Author: Hillary Lyon

The window cracked, then broke, allowing a tendril of dust to slither in, covering everything in its narrow path with a fine coating. We wiped it up, patched the oval window with a metal plate soldered in place. Reassuring each other it was repaired, we crawled into our bunks and slept.

When we woke, console lights across our pod blinked weakly under a thin blanket of red dust. Overhead, the skylight leaked a fine shower, and the dust poured down, swirling in the currents of the air conditioner, spreading far and wide across our prefabricated unit. It took us hours to clean up.

The dust was everywhere, filling crevices between keys on keyboards, gluing gears, piling up in empty cups and test tubes, shaping tiny pyramids in every corner imaginable. We ourselves weren’t immune: it gathered in our ears, eyes, noses, mouths. Eating, all foodstuffs now carried grit crunching between our teeth. Showers turned the dust to a sticky red muck, which slid down our bodies, clotted the drain at our feet. This created yet another pressing job; we couldn’t allow the red mud to clog our pipes.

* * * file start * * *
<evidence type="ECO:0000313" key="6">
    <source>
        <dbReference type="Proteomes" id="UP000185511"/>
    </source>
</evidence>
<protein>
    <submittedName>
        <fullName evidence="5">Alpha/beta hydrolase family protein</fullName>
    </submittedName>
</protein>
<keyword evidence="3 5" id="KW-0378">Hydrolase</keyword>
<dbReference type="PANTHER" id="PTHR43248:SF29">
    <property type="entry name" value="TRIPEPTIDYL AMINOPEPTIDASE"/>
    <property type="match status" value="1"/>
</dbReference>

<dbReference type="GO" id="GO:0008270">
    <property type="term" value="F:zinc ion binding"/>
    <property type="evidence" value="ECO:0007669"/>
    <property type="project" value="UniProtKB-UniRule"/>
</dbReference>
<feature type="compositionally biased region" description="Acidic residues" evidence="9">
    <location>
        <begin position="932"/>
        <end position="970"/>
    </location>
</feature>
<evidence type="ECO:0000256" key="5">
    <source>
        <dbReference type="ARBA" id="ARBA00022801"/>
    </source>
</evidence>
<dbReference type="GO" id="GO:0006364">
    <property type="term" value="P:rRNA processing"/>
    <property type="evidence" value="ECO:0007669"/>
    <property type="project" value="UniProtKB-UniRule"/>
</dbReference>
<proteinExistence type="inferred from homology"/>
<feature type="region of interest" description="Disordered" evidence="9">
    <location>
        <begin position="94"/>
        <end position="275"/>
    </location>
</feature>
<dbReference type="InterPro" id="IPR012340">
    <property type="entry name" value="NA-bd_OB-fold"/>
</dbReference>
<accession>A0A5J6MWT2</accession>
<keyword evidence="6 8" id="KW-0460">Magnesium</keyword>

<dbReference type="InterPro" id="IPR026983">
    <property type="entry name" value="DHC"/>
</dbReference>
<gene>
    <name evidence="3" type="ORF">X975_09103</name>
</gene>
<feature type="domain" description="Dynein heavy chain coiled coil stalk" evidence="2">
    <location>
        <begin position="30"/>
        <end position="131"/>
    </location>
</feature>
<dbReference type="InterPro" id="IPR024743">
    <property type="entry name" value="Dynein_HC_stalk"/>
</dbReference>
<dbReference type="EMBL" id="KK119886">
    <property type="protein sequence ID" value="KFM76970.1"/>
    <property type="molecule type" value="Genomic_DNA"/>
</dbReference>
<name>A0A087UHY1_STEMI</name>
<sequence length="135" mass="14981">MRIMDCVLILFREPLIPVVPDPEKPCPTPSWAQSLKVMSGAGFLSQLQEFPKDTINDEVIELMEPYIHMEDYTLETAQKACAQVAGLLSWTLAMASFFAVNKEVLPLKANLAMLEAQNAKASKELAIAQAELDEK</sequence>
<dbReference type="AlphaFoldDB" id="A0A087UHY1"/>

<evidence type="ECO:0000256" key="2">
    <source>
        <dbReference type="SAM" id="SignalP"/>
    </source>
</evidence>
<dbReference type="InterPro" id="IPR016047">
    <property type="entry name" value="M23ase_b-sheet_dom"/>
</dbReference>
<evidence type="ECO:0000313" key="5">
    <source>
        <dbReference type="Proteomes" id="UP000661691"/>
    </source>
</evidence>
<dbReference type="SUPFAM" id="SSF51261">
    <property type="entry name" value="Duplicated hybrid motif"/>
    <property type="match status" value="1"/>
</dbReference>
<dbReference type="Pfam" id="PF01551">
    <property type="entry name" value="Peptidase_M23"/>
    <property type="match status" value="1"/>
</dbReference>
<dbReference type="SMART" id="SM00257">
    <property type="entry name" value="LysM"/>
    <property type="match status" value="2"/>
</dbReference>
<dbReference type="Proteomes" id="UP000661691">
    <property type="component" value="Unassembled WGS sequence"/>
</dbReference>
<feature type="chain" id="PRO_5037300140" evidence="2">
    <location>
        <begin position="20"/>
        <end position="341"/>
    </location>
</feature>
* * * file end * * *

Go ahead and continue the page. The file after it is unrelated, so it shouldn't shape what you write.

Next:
Constant clean up was exhausting, distracting us from our real work. Entire days devoted to patching and cleaning, disposing and sanitizing. Searching, searching for new cracks, inside and out—sometimes finding, often not. The dust continued to find its way in.

Even our EVA suits weren’t immune. Stored in sealed closets, somehow the red dust fingered its way in. Coarse minuscule crystals were sharp enough to tear tiny holes in the fabric, rendering the protective gear useless. We patched the suits as best we could. For two team members, that wasn’t good enough. Going outside the pod on recon and repair, we lost them.

Fine as baby powder—just as sweet smelling—the red dust rose in every aspect of our existence, until we were smothering in its soft avalanche. We who remained, gave in, gave up.

When the next expedition landed, they quickly located our pod. Inside, shin deep in red dust, the new crew prowled and poked until they found us, buried beneath a thick layer of powder. Our jumpsuits worn away, our flesh abraded to nothing. Our skulls, polished by the dust and now gleaming like crystals, flashed like unheeded warning beacons beneath the side-lights of the new crew’s helmets—as the red dust continued its inexorable rise.